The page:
Ben-Hur Table of Contents of the On-Line Edition. Cf. Ben-Hur in Print, at Amazon
INTO THE DESERT.
THE Jebel es Zubleh is a mountain fifty miles and more in length, and so narrow that its tracery on the map gives it a likeness to a caterpillar crawling from the south to the north. Standing on its red-and-white cliffs, and looking off under the path of the rising sun, one sees only the Desert of Arabia, where the east winds, so hateful to the vine-growers of Jericho, have kept their playgrounds since the beginning. Its feet are well covered by sands tossed from the Euphrates, there to lie; for the mountain is a wall to the pasture-lands of Moab and Ammon on the west- lands which else had been of the desert a part.
The Arab has impressed his language upon everything south and east of Judea; so, in his tongue, the old Jebel is the parent of numberless wadies which, intersecting the Roman road- now a dim suggestion of what once it was, a dusty path for Syrian pilgrims to and from Mecca- run their furrows, deepening as they go, to pass the torrents of the rainy season into the Jordan, or their last receptacle, the Dead Sea. Out of one of these wadies- or, more particularly, out of that one which rises at the extreme end of the Jebel, and, extending east of north, becomes at length the bed of the Jabbok River- a traveller passed, going to the tablelands of the desert. To this person the attention of the reader is first besought.
Judged by his appearance, he was quite forty-five years old. His beard, once of the deepest black, flowing broadly over his breast, was streaked with white. His face was brown as a parched coffee-berry, and so hidden by a red kufiyeh (as the kerchief of the head is at this day called by the children of the desert) as to be but in part visible. Now and then he raised his eyes, and they were large and dark. He was clad in the flowing garments so universal in the East; but their style may not be described more particularly, for he sat under a miniature tent, and rode a great white dromedary.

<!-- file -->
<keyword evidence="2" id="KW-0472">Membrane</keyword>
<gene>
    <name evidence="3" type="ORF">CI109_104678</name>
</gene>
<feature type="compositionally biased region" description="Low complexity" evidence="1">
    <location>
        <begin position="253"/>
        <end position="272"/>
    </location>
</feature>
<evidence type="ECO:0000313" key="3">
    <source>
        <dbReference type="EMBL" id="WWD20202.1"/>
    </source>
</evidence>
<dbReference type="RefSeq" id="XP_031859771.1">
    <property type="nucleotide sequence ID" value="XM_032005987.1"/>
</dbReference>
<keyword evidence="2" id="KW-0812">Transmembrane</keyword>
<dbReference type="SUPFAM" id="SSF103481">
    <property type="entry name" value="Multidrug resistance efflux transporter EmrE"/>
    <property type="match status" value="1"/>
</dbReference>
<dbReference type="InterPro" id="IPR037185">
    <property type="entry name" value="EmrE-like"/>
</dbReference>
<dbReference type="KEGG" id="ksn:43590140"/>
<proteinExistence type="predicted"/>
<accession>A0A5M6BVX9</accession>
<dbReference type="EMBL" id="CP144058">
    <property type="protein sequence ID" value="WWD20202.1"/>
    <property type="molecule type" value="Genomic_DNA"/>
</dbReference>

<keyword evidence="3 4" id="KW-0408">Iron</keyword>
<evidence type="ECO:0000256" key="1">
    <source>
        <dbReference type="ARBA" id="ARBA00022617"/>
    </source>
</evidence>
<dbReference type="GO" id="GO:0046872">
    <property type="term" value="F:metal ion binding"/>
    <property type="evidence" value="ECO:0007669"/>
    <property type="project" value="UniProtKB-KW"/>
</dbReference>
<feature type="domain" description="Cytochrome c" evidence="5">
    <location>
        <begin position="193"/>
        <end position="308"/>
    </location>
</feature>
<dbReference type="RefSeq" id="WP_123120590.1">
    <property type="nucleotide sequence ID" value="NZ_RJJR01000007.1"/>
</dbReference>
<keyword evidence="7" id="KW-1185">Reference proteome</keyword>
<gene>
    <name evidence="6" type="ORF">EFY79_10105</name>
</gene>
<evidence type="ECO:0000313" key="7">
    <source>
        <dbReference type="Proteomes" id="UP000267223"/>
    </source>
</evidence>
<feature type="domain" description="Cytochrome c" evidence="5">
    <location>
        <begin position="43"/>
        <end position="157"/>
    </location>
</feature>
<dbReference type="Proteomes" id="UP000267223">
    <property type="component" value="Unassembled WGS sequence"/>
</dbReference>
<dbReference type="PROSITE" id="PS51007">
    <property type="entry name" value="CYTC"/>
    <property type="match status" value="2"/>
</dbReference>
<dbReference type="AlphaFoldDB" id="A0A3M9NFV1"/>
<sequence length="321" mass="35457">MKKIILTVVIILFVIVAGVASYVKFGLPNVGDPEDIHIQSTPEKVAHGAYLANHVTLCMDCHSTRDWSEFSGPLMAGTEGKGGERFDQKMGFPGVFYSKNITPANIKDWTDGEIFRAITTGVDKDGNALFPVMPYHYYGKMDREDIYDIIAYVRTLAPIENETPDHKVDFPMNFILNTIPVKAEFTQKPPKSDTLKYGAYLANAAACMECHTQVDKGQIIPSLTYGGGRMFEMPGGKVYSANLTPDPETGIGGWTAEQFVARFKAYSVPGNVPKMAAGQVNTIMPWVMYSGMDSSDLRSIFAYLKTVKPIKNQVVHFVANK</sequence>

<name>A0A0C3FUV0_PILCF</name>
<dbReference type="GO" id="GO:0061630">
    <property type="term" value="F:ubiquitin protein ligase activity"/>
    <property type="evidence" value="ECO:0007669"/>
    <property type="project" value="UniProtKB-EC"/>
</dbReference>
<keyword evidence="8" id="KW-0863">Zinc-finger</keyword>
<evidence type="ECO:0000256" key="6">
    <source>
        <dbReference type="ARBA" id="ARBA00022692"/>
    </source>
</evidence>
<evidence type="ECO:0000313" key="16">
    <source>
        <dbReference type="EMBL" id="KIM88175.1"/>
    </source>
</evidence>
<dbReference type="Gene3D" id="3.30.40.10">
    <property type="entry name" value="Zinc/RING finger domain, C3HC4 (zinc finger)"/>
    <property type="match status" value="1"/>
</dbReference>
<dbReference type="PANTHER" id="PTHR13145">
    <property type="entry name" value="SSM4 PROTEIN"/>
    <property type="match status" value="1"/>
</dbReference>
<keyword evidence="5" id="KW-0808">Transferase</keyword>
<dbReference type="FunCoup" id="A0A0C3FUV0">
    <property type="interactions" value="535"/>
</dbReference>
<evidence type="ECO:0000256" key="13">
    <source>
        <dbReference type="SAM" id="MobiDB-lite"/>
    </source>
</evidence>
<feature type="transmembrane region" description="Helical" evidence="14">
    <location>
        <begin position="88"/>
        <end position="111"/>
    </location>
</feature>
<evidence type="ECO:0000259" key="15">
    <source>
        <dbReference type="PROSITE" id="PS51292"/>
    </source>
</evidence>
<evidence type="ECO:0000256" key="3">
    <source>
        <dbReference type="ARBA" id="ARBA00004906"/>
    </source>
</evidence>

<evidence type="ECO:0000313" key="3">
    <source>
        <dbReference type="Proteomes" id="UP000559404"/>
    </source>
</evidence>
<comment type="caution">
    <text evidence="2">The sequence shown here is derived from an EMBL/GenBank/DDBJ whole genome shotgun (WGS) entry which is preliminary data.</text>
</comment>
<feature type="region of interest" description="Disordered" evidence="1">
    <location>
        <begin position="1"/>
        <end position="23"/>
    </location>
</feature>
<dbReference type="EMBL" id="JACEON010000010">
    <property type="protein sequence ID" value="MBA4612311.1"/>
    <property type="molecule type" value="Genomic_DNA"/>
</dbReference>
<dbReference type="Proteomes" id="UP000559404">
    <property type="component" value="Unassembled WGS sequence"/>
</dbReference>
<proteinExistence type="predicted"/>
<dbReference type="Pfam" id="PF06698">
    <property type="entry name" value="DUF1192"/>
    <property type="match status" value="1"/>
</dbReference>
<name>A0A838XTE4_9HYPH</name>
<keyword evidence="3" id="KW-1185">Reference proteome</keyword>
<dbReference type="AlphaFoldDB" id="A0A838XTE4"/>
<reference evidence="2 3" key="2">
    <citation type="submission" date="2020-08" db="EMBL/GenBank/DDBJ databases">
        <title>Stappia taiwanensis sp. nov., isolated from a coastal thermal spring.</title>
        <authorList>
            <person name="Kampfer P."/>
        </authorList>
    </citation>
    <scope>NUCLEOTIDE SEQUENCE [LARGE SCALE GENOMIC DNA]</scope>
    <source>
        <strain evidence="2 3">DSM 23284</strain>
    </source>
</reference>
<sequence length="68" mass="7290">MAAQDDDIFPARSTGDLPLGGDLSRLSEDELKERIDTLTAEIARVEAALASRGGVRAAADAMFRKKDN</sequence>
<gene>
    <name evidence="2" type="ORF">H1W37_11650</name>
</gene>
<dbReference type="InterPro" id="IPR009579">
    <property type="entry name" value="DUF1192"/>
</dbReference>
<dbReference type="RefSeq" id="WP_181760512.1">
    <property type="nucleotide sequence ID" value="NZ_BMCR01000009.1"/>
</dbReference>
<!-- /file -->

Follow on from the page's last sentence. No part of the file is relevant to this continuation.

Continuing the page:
It may be doubted if the people of the West ever overcome the impression made upon them by the first view of a camel equipped and loaded for the desert. Custom, so fatal to other novelties, affects this feeling but little. At the end of long journeys with caravans, after years of residence with the Bedawin, the Western-born, wherever they may be, will stop and wait the passing of the stately brute. The charm is not in the figure, which not even love can make beautiful; nor in the movement, the noiseless stepping, or the broad careen. As is the kindness of the sea to a ship, so is that of the desert to its creature. It clothes him with all its mysteries; in such manner, too, that while we are looking at him we are thinking of them: therein is the wonder. The animal which now came out of the wady might well have claimed the customary homage. Its colour and height; its breadth of foot; its bulk of body, not fat, but overlaid with muscle; its long, slender neck, of swan-like curvature; the head, wide between the eyes, and tapering to a muzzle which a lady’s bracelet might have almost clasped; its motion, step long and elastic, tread sure and soundless- all certified its Syrian blood, old as the days of Cyrus, and absolutely priceless. There was the usual bridle, covering the forehead with scarlet fringe and garnishing the throat with pendent brazen chains, each ending with a tinkling silver bell; but to the bridle there was neither rein for the rider nor strap for a driver. The furniture perched on the back was an invention which with any other people than those of the East would have made the inventor renowned. It consisted of two wooden boxes, scarce four feet in length, balanced so that one hung at each side; the inner space, softly lined and carpeted, was arranged to allow the master to sit or lie half reclined; over it all was stretched a green awning. Broad back and breast straps, and girths, secured with countless knots and ties, held the device in place. In such manner the ingenious sons of Cush had contrived to make comfortable the sunburnt ways of the wilderness, along which lay their duty as often as their pleasure.